Belly Fat and InsulinJun 30, 2021
Belly Fat and Insulin
Calories are not the full answer to weight loss, and sit-ups are not the full answer to a flat belly. What we eat that drives insulin is the route to shaking things up and getting rid of fat. Learn about the belly fat and insulin connection.
Here is your roadmap to this blog:
How did we get here? The Standard American Diet
- The Standard American Diet (often referred to as SAD) can be 400 to 500 or more carbohydrates a day even if you are not overeating or bingeing.
- This governmental dietary recommendation (with no scientific research to support it!) is overloaded with cereals, grains, legumes and fruit.
- These carbohydrates are just sugar which leads to high insulin, which leads to fat storage.
- The connection is simple we have belly fat and insulin.
These carbohydrates add up – one meal will usually have 100 or more carbohydrates! By the time your day is done with three meals and perhaps two to three snacks, you are easily looking at that SAD amount of 500 or more carbs per day - sometimes per meal.
How does this happen?
Take a moderate typical breakfast:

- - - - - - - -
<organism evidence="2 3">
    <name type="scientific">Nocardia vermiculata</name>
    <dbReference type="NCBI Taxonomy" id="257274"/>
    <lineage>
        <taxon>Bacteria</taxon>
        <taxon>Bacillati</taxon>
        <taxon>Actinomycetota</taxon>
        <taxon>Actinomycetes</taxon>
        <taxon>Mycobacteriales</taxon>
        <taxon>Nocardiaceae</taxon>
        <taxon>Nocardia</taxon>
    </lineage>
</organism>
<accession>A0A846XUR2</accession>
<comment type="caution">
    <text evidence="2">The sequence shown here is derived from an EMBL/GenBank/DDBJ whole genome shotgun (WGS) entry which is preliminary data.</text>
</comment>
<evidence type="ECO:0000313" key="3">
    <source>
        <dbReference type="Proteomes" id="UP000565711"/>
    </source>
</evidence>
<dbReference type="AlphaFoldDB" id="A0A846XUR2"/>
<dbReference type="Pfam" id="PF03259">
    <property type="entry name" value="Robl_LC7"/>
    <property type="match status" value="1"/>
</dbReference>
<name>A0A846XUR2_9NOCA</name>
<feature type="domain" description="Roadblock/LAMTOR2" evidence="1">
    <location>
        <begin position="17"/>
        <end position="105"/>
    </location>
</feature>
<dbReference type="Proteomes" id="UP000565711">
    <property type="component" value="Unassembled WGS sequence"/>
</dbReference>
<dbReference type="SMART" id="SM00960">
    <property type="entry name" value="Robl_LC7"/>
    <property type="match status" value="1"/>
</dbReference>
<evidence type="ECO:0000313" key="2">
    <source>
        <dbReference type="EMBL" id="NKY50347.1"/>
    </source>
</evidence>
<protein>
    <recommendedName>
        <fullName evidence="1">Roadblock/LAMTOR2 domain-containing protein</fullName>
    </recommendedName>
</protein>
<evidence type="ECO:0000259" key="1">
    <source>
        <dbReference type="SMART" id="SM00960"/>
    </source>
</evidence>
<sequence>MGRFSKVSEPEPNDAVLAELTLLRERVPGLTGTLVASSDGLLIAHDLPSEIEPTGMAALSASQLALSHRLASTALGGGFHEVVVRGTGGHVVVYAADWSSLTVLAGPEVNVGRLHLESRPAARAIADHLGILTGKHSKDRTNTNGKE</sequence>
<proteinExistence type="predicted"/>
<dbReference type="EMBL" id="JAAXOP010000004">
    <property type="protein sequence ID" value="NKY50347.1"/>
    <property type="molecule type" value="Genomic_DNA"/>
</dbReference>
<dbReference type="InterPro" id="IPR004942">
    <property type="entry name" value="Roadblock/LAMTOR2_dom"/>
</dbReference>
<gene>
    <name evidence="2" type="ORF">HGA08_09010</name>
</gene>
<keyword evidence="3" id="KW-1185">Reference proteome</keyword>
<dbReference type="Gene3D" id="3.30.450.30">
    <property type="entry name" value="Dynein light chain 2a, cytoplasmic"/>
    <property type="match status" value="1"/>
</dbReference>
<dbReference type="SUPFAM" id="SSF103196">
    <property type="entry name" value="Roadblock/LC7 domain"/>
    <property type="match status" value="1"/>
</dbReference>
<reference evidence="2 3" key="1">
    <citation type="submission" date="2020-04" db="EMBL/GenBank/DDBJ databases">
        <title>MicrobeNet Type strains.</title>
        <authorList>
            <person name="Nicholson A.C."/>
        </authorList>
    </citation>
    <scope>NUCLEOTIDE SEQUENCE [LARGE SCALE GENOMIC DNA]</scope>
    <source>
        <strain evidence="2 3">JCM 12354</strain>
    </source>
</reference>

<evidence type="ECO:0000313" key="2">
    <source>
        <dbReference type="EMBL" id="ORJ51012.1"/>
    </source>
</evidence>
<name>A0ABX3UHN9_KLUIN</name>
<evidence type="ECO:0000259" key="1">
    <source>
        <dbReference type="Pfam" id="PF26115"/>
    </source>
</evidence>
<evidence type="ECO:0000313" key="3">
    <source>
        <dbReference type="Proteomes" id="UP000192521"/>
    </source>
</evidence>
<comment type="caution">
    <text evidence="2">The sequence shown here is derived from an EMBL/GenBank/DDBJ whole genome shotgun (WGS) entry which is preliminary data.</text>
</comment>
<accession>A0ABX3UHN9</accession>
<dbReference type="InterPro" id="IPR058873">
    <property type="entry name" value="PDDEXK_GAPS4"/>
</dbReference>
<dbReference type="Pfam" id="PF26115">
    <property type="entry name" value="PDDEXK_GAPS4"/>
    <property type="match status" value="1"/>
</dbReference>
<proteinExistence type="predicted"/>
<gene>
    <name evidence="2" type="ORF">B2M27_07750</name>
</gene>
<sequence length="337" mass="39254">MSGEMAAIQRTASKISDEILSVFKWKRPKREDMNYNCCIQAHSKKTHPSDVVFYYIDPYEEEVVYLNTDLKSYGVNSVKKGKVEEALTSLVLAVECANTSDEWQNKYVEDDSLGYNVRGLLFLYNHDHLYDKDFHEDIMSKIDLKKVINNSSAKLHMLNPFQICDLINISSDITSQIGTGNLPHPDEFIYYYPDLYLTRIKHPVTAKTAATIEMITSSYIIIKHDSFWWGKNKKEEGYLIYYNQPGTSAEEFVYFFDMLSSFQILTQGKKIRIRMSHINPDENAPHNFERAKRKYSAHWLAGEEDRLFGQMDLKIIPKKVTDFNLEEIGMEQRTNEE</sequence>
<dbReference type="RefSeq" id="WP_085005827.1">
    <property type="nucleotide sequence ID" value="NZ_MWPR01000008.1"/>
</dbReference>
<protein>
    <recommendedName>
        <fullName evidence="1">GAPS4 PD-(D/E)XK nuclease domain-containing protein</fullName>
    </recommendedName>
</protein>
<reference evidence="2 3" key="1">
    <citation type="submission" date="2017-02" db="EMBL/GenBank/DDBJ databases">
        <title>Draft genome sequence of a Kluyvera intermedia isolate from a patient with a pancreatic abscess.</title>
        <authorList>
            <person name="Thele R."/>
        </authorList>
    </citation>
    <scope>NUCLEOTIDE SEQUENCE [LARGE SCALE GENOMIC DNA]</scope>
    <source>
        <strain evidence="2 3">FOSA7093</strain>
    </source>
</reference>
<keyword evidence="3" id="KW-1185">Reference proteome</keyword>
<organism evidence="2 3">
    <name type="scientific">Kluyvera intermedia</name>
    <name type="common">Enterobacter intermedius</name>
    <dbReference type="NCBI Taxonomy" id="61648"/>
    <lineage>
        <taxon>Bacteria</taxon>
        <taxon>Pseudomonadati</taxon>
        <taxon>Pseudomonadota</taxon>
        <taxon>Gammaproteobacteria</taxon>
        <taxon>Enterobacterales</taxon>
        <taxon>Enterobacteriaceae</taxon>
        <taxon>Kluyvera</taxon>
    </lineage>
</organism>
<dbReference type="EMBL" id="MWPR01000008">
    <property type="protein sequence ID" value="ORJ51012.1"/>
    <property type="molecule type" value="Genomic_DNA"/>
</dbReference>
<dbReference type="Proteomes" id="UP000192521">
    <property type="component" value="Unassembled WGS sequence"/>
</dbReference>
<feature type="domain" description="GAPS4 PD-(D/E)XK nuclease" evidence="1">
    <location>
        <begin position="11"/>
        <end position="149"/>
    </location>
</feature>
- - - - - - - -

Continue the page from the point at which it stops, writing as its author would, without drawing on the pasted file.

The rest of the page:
- 8 oz juice: 27 carbs
- 1 cup multi-grain cheerios: 24 carbs
- Small, sliced banana: 24 carbs
- 1 cup 2% milk: 12 carbs
- Coffee with 2 TBS creamer: 10 carbs
*Total: 95 carbs.
- Want to add a Starbucks or Dunkin Donuts coffee drink to that on the way to work?
- Depending upon whether you use a flavoring and/or sugar, it can add up to another 40 carbs for a small one.
- ONE multi-grain bagel – nothing even on it: 63 carbs!
Okay forget the Starbucks coffee drink and maybe the bagel.
What are things you might pick up as a snack or add to your meal during the day?
- Think you are “good” to get just a snack bag of BAKED Lays potato chips? Add 31 carbs right there for only 15 chips – and that is probably only half a snack bag.
- Think a handful of grapes (about one cup) is better? Well maybe – that’s only 29 carbs.